The industry is certainly seeing the muscle of the heavy weights being thrown around, predominantly from Cisco, VMware, NetApp, EMC and Microsoft. Each IT powerhouse has a vested interest in "Cloud Computing". You may have heard the following offerings with slick names, like Microsoft's Hyper-V FastTrack Cloud Pods, NetApp FlexPod™ for VMware and EMC vBlock.
So what are they asking us all to do?
"Leverage a multi-tenant, globally-accessible cloud platform to expand information delivery services to internal or external customers."
Given the current business climate, does it make sense to start a move to the cloud now? For many, understanding what the "Cloud" is may be the first hurdle to overcome. Simply put, the cloud is another way to operate IT functions. There are four cloud types: public, private, hybrid and community. For many, a cloud implementation may include some or all of these types. The true benefit of the cloud, is operating infrastructure and applications in the most appropriate manner and implementing new software far more quickly and efficiently. Some organizations view "the cloud" as a means to secure a virtual data center. Others view "the cloud" as a means to reduce operational costs or improve availability by shifting application workloads to available resources outside of your data center. Even though some of the biggest names in the technology world are pushing cloud services as the next big step in information technology, there are still a number of issues holding cloud computing back.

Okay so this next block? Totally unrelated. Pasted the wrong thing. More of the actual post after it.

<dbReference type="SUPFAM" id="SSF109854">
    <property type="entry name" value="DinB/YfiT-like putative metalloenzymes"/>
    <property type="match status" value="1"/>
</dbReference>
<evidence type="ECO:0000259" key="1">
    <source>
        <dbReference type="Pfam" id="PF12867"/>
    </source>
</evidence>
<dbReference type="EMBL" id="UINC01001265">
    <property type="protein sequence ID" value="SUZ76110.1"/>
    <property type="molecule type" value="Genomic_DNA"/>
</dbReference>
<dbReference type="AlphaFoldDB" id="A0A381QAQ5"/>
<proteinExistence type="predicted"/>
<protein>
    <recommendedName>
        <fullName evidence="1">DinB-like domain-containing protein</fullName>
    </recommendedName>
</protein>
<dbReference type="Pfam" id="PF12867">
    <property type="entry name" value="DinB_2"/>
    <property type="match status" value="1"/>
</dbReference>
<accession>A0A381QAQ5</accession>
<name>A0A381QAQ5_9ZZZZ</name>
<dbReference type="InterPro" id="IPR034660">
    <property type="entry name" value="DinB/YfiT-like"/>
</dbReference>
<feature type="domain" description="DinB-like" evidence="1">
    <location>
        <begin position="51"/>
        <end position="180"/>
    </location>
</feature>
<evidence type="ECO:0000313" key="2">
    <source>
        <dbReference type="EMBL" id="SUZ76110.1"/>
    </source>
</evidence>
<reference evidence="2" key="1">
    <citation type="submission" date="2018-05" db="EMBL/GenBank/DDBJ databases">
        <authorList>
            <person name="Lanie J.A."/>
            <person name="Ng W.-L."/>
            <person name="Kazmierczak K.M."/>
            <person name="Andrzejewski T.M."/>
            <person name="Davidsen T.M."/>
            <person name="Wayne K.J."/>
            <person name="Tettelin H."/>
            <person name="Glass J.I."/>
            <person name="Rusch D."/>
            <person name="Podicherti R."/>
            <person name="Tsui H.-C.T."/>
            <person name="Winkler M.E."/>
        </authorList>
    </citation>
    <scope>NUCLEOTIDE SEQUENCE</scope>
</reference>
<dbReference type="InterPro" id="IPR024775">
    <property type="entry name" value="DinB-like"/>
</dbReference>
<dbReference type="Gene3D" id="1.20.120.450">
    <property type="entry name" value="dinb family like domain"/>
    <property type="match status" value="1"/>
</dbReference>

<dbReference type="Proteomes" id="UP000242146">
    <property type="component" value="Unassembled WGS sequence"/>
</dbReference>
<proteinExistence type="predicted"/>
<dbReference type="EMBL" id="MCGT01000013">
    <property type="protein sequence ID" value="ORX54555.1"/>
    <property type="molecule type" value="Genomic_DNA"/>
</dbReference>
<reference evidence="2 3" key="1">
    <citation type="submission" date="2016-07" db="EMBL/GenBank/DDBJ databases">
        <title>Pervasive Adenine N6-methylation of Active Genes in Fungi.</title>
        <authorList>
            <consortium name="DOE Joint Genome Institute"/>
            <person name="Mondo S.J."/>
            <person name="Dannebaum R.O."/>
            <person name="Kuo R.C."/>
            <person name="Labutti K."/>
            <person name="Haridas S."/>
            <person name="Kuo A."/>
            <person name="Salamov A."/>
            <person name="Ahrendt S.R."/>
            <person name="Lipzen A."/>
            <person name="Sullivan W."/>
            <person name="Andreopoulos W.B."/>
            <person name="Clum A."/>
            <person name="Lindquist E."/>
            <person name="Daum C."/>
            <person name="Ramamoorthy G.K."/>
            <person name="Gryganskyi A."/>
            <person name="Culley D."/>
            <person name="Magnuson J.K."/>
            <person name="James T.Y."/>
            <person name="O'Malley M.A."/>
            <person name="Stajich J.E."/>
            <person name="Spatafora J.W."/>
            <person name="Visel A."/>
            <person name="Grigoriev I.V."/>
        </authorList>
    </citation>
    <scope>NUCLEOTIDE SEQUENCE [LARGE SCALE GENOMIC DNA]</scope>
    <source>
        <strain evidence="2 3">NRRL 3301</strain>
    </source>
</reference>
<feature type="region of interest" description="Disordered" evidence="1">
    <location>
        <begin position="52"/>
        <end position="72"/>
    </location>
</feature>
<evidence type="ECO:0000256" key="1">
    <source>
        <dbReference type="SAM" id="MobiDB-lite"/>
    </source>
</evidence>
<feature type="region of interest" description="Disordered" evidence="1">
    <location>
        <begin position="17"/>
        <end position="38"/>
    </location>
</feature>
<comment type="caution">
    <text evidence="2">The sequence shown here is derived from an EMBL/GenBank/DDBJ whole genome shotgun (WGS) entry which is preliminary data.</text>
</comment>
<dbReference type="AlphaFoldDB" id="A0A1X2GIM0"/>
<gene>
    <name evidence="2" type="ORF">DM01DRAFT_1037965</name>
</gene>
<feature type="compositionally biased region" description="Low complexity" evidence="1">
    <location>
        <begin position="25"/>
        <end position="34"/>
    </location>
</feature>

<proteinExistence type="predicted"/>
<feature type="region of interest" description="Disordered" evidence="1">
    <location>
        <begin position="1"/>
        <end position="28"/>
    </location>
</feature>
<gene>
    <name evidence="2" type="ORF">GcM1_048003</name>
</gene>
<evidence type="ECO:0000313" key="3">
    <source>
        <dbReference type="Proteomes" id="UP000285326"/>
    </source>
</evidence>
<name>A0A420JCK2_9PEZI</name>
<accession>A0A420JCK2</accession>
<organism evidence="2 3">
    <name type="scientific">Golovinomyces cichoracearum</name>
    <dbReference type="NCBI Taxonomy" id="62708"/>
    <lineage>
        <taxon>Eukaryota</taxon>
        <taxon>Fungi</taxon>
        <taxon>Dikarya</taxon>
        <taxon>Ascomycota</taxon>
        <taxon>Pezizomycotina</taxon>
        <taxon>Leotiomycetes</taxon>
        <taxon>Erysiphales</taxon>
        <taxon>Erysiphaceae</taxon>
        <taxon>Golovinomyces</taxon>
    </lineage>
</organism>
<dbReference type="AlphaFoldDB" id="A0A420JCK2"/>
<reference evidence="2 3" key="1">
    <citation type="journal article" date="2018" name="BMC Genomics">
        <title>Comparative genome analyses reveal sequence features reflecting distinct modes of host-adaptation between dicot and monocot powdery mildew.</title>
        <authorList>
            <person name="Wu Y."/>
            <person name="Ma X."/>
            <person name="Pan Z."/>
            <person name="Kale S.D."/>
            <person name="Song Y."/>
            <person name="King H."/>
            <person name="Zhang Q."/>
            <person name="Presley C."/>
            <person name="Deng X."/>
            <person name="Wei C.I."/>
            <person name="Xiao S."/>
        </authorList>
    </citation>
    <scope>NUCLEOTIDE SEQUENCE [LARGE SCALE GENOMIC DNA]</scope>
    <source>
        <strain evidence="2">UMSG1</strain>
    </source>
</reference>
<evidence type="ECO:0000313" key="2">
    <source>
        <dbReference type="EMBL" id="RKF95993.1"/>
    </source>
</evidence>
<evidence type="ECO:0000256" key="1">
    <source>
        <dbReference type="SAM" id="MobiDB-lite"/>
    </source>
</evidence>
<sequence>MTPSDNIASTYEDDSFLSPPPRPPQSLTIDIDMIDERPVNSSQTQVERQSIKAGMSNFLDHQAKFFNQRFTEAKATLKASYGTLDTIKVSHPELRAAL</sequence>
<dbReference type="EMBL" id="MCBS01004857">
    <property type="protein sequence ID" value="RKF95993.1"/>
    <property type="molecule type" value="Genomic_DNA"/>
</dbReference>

A recent report by the Leadership Council for Information Advantage, an advisory group, highlights issues such as "information silos" and a lack of universal standards for how clouds should operate. In effect, when it comes to cloud computing, there is still no set way of doing things. While cloud computing may be inevitable for your environment at some point, be assured the move will include some disruptive changes. Disruptive in a good sense - one would hope.
As you make changes in your environment it is important to keep in mind who you service. We should be servicing our business needs, which are guided by business requirements and our user community. Changes to an infrastructure should be designed to positively impact the business and to .make a better user experience. Before heading into the cloud and making any disruptive changes to your IT environment, it is critical to plan the change and have a clear understanding of your goals/objectives and current as well as future performance levels. With this information in hand, the impact of changes can be minimized and the project more successful.
Before heading into the cloud, wouldn't it make sense to develop a plan? This will help you get an accurate picture of how things are operating today and how you want them to operate in the future. Armed with a sound plan, IT organizations can make the best use of the capabilities the cloud has to offer in the most efficient manner for the organization.
Chief Technology Officer